Your comment earlier in flat end market environment. You mentioned about market share gains and opportunities. But on the Operational Excellence, you have several initiatives there that had been underway for some time. What kind of margin opportunity is there in a flat end market environment with that operational piece? I think you mentioned your systems started -- you're going live on some of the systems this year, so...

Steven R. Shawley

Well, you saw the numbers on the Slide #5 that I presented, they're down at the bottom right-hand corner. So if you look at 2012, and the question -- we get that question a lot about, what can you do on flat revenues in terms of margin expansion? 2012 was almost a case study in that because the reported numbers, excluding the Hussmann transactions that occurred in 2011, we were about 0.5% up. And that was the reported number. The organic number was up 2% because euro was a big factor in our FX. But -- so 2012 was a very good case study for, is it working? And the reported margins improved by 30 basis points. But inside that 30 basis points, we spent another roughly 70 basis points of margin on investments in new products, distribution expansion and new systems, the reinvestment in the aspects that I talked about in the presentation. So we feel very good about a situation where in flat revenue environments, we could improve margins by 30 to 50 basis points given the momentum we have going. I think that what we're most excited about is we're seeing improvement in 2012, gave us a lot of confidence, okay, that our process and strategy is working, that with any help at all from the top line, we should see excellent leverage going into the future. So we did not plan 2013 on the basis of getting lucky in the markets. We planned 2013 on the basis of continuing to do the hard work to improve our margins and to try to grow our business organically, to focus on pricing, market share improvement where we can, in order to continue to expand margins in that flat environment. I think if we were to choose anything else, okay, our concern would be that it would take people's attention off of what the real work should be and get everybody hopeful that the markets are going to return. So that's kind of how we're approaching 2013. And it's a kind of the wait-and-see attitude, if some of these things do break. What's going on with the architectural building index in the U.S., it continues to go in the right direction, and we see an upward trend. Who knows, maybe '14 is finally the year we'll start to see some of that turnaround. But right now, 2013, similar types of a mindset as 2012, drive margins, try to drive more organic growth where we can and continuing to grow margins in the face of expected tough market.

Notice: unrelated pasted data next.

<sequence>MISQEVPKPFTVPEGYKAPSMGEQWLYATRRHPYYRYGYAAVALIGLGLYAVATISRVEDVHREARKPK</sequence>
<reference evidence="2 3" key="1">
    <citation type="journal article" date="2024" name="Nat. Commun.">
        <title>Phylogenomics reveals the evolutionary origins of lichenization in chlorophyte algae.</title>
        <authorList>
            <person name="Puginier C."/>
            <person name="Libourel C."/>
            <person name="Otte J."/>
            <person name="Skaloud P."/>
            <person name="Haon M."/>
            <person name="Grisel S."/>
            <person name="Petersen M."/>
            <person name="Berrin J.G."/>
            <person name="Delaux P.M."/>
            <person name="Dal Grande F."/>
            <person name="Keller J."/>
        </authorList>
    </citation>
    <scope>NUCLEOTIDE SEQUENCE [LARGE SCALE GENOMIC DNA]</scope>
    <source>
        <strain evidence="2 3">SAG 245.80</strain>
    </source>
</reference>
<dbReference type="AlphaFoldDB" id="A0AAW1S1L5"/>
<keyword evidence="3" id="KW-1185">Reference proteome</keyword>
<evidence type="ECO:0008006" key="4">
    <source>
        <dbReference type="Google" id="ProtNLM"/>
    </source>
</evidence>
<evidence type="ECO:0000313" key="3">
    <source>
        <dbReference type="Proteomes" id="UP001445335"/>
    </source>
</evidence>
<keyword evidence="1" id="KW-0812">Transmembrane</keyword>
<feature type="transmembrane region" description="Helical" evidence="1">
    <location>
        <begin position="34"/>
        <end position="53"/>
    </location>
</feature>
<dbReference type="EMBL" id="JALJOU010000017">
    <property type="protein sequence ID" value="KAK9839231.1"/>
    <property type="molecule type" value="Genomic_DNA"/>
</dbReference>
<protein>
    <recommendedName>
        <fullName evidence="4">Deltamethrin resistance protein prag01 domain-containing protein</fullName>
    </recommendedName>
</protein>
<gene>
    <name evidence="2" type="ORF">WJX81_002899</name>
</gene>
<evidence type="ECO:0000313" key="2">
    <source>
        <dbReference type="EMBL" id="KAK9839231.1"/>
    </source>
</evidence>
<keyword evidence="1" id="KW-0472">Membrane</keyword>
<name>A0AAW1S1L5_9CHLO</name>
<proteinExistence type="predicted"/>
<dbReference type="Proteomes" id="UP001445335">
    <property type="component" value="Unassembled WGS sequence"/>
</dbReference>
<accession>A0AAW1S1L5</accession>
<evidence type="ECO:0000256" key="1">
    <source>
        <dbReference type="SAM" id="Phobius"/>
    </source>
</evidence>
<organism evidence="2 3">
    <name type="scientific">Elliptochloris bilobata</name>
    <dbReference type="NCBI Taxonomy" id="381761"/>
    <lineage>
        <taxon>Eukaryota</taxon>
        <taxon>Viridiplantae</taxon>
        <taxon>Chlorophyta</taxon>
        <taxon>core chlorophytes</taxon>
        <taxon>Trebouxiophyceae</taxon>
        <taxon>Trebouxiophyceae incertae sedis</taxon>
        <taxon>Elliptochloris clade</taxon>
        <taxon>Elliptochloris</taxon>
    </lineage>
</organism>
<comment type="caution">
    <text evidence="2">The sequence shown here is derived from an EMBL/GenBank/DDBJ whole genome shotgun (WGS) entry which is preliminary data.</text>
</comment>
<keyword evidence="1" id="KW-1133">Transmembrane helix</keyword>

Andrew Obin - BofA Merrill Lynch, Research Division

That would be '14 as well. I mean if the Operational Excellence has some improvement, the opportunity in '14, '15 as well, or it's really reaching the tail end?

Steven R. Shawley